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Jim Furyk’s 1999 Ryder Cup shirt was star of recent scouting trip

Jim Furyk’s 1999 Ryder Cup shirt was star of recent scouting trip

NAPA, Calif. — The star of the U.S. Ryder Cup scouting trip? It was a blast from the past.

Jim Furyk dug deep into his closet and resurrected the infamous 1999 Sunday singles shirt that the American side wore at The Country Club in its dramatic come-from-behind victory that became known at the Battle at Brookline.

“It’s quite vintage. I think it’s coming back now and style,” Johnson said on Tuesday during an interview with SiriusXM PGA Tour Radio. “And Jim can pull it off. He is kind of a fashion forward guy as it is, so, it’s awesome.”

Furyk, who was U.S. team captain in 2018, the last time the American side lost on foreign soil, is serving as a vice captain for Johnson later this month in Rome at Marco Simone. The burgundy shirts, created under the direction of U.S. captain Ben Crenshaw, were dotted with portraits of victorious U.S. teams from the past six decades. It’s a shirt that has to be included in any list of the ugliest uniforms in sports. Asked in 2004 by ESPN what he did with his shirt, Tiger Woods said, “I threw it in the fireplace over Christmas and burned it. It was sooo ugly. It provided more warmth for the house.”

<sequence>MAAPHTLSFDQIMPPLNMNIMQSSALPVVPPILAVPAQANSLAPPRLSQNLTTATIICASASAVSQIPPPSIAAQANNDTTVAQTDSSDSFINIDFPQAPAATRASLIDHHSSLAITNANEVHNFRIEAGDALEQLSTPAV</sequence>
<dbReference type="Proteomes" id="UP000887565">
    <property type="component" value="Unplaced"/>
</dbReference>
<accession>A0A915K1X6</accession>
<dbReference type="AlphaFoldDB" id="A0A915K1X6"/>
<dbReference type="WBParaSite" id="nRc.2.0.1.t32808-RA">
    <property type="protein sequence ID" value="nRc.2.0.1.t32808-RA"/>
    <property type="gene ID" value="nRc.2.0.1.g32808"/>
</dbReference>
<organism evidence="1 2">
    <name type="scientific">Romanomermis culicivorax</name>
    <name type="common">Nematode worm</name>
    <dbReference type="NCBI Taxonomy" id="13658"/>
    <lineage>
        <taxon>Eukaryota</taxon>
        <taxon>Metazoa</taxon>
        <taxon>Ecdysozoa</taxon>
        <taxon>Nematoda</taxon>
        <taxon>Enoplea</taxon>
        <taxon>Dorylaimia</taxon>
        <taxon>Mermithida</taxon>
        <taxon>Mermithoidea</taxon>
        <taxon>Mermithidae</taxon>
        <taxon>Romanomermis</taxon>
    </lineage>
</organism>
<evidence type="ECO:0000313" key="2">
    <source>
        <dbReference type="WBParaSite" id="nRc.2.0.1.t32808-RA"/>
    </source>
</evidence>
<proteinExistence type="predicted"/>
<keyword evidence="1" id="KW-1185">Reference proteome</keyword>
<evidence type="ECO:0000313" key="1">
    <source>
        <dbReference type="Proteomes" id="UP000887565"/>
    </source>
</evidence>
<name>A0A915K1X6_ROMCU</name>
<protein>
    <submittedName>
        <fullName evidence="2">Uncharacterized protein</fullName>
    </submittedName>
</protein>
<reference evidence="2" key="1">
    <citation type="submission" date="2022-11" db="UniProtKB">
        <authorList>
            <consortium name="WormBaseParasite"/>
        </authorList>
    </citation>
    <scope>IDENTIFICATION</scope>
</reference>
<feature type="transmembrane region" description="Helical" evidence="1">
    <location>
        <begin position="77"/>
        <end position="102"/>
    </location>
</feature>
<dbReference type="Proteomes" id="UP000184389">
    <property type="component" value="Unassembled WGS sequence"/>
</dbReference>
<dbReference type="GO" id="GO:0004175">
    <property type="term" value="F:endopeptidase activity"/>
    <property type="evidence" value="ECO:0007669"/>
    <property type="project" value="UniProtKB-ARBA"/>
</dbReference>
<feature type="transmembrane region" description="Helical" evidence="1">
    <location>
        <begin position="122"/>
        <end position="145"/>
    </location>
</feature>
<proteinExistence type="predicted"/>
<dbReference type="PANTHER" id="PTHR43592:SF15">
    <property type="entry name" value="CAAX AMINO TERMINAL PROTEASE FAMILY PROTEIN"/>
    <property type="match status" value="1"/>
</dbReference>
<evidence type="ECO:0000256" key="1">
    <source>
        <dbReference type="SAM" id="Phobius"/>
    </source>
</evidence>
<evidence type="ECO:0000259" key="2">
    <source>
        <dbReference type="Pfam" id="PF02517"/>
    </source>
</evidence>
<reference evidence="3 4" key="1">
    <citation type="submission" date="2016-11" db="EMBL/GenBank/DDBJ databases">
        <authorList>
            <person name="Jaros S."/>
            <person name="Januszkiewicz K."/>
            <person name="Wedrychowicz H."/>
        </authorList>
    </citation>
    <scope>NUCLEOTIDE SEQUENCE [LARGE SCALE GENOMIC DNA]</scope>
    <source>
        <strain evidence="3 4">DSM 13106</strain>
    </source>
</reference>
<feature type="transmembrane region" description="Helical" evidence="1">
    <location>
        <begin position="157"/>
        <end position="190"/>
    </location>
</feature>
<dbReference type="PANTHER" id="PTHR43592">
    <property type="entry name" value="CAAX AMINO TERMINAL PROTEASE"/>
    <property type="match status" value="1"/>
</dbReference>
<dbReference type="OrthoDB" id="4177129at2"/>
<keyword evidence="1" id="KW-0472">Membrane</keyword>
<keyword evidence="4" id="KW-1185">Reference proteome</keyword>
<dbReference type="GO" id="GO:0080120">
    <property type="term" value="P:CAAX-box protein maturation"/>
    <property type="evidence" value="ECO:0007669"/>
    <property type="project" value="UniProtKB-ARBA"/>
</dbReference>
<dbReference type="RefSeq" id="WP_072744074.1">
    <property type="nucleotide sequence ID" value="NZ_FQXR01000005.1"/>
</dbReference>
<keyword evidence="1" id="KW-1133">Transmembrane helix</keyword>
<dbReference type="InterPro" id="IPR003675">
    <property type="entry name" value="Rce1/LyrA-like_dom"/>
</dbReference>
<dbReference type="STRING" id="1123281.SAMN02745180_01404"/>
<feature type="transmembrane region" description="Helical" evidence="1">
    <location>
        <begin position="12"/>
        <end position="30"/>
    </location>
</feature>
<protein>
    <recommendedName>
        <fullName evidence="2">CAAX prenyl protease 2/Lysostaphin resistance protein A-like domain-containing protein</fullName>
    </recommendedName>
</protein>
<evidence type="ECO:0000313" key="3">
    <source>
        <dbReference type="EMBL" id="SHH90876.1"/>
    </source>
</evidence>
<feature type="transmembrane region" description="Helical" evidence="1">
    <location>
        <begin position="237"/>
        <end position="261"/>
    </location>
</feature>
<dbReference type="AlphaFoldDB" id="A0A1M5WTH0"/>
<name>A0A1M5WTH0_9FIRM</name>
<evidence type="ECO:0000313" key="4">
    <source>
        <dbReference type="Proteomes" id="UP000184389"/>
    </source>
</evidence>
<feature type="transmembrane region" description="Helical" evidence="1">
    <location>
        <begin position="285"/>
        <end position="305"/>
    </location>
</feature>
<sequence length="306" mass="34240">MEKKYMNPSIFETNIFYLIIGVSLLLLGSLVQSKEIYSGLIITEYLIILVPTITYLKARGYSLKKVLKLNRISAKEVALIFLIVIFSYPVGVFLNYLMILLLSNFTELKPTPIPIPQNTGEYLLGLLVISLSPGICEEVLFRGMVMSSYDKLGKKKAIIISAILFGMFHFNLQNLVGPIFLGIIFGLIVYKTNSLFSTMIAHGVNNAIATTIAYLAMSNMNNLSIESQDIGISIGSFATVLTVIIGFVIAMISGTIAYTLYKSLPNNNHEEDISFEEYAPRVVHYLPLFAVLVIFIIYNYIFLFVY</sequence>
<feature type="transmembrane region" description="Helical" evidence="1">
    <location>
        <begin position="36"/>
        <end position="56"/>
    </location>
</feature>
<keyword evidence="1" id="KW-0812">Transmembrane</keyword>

Furyk saved his and once told Sky Sports that it’s “his party shirt.” Packing for the trip to Rome, he happened to come across it, tossed it into his suitcase and wore it to be funny.

“He texted me he’s like, ‘What do you think?’ I’m like, ‘Buddy, if there’s ever a place and time to wear that thing, it’s now; it’s so good.’… As an American golfer, as the guy that watched every second of that championship, you remember those shirts. You remember that team, and what happened so, it’s so much fun. I love seeing it.”

“I have worn it three times since 1999,” Furyk told Golfweek in a text. “Once at Halloween, one at New Year’s Eve to be funny and last weekend.”

Stewart Cink, another of Johnson’s vice captains, said Furyk was taken by surprise the night he wore the shirt to dinner when the team left the restaurant and walked about three city blocks back to the team hotel.

“It felt like Times Square, shoulder to shoulder with people in the middle of the city, wearing that shirt and having a lot of people say, ‘Hey, look at that Ryder Cup shirt.’ It was hilarious,” Cink said. “And I don’t know if he expected that.”

“That was the best part,” Johnson said.


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